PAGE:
In the Great Smoky Mountains National Park lies a beautiful little 4 mile trail called the Swallow Fork Trail. It is halfway between the Catalootchee and Cosby trailheads in the less visited eastern side of the park.
In 2003 after losing to the New York Yankees, Pedro Martinez said in a post game interview: “They beat me. They’re that good right now. They’re that hot. I just tip my hat and call the Yankees my daddy.”
For those unfamiliar with the slang, the term means someone owns someone or has dominance over them. Midway through the Swallow Fork Trail up to the Mt. Sterling Ridge Trail, I began to feel about this trail the same way Pedro did about the Yankees.
I had already hiked three miles straight up from Cosby to Low Gap via the Low Gap Trail. Even though it is a Low Gap, it is still the Appalachian Ridge, so the elevation gain from Cosby is substantial. Then I plummeted 2.5 miles down to Walnut Bottom.
This is where I met up with my soon to be daddy. The Swallow Fork Trail starts out innocently and follows the stream that bears its name for a gentle flat quarter of a mile. Then the trail starts to ascend. At first, the climb is a gentle up slope. Gradually the incline begins to get greater as does the strain on the thighs.
The elevation never goes ridiculously straight up and there are no switchbacks, but for 3.5 miles the trail goes steadily up, and up, and up, and up. The methodical nature of the incline is almost like Chinese water torture. At times you almost wish for the straight up the mountain approach. “Let’s just get this damn incline over” you scream to no one as your legs wobble like jelly.
When hiking elevation, the distance is always muddled. After two miles when your head is dizzy and you are huffing and puffing like a freight train you feel you have gone 3.2 miles. Has to be less than a mile you think, you hope, you pray, but you are only halfway through the pain. Now you truly know what Pedro meant when he said the Yankees were his daddy because Swallow Fork Trail is yours.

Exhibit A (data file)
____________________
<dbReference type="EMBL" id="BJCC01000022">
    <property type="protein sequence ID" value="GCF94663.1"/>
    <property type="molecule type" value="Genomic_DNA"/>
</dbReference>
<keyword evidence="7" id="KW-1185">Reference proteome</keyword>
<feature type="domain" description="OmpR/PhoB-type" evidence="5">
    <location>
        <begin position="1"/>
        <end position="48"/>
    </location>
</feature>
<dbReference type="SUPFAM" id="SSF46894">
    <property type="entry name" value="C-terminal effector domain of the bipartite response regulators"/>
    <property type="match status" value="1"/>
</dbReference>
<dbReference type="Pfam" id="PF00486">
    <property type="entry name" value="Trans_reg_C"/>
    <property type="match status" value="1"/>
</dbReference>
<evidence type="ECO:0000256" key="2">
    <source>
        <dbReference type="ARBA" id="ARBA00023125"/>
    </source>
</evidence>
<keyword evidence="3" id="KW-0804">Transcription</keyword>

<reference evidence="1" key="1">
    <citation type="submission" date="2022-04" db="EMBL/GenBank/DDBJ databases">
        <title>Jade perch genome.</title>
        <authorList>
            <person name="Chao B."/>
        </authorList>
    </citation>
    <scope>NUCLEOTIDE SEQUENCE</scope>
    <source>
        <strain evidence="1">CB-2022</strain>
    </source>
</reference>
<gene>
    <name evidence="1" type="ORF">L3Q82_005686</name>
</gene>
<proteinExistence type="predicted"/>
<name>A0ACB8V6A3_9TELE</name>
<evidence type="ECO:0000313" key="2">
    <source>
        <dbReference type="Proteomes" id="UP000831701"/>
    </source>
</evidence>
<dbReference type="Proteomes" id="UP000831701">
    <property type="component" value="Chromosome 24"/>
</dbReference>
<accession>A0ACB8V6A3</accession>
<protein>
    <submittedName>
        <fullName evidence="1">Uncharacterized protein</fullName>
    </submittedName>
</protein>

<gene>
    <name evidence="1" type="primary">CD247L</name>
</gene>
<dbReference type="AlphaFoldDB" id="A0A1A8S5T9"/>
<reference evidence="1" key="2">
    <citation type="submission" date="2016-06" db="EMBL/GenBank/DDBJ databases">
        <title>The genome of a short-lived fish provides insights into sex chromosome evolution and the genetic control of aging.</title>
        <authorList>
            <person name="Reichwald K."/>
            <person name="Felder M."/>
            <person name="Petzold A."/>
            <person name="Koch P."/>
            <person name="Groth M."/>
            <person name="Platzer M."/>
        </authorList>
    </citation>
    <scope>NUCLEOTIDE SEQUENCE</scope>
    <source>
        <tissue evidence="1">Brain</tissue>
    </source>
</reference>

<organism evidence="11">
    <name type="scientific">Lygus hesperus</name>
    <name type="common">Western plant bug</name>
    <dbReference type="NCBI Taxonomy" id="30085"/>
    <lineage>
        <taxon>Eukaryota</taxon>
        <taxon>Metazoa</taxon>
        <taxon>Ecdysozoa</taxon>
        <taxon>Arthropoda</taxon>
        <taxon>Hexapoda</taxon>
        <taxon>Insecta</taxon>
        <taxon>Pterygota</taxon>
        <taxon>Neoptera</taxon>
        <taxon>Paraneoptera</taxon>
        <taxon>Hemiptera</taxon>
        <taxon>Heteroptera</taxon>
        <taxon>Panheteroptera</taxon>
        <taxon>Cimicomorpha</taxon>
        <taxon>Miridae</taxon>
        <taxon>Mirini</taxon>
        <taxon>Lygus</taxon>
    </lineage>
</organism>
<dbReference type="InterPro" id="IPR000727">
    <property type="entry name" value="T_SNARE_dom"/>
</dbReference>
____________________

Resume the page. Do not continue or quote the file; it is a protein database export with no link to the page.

Every ten minutes you need to stop and huff and puff and grab a drink of your diminishing water supply. You start to hallucinate and think you see the trail signs signifying the end of the trail in the distance around every bend only to find out the sign was just a log.
You trudge on although morale is low. You begin to wonder why you ever put on this heavy god damn pack. I hate backpacking you say to yourself. I am never doing this again. This is when you realize that the trail is your daddy as your insight discussion takes on the tone of a ten year old. You now fully understand the expression.
Just like in the 2004 AL Championship when the New York Yankee fans chanted “Who’s your daddy” to Pedro, the squirrels, the roughed grouse, the black-capped chickadees, and the pileated woodpeckers come out of the woods and chant the same to you as you wobble slowly up the trail.
Just when you are about to scream f bombs to the wilderness you see a break in the trees ahead. You come around the corner and you have attained the ridge and along with it the long anticipated junction. Even though I had completed the trail it was a Pyrrhic victory. It would be days before my legs and back would be the same. I may have finished, but I tipped by hat to the Swallow Fork Trail sign at the junction and called the trail my daddy and moved on.
The point of this post is many. First, I hope it inspires hikers with the beautiful pictures of this enchanting trail. Many hikers in the Smokies only hike the Appalachian Trail and miss out on the gorgeous backcountry trails. Even though this one is tough, it is not so bad if you do not combine it with an earlier climb.
Another point is to plan your hike wisely when backpacking. It is 11 miles from Cosby to the Mt. Sterling campsite. 11 miles is not a crazy distance to hike; however, in this case the 11 miles is mostly up and carries hikers up and over two ridges. It is a brutal day, so backpackers should take note of elevation changes as well as miles when planning a hike in the Smokies. Do not overextend yourself and have a trail in the Smokies be your daddy.
For a view of the trail in Spring and an account of the hike from a different perspective, check out this interesting post.
The goal of Traveling Ted is to inspire people to outdoor adventure travel and then provide tips on where and how to go. If you liked this post then enter your email in the box to get email notifications for each new entry. Daily travel photos are excluded from your email in order to not flood you with posts. There is no spam and email information will not be shared. Other e-follow options include Facebook (click on the like box to the right) or twitter (click on the pretty bird on the rainbow above).
On the right sidebar is a donate button. If you would like to donate in order to support the site, it would be appreciated. All donations would cover travel expenses and improvements to make the site better.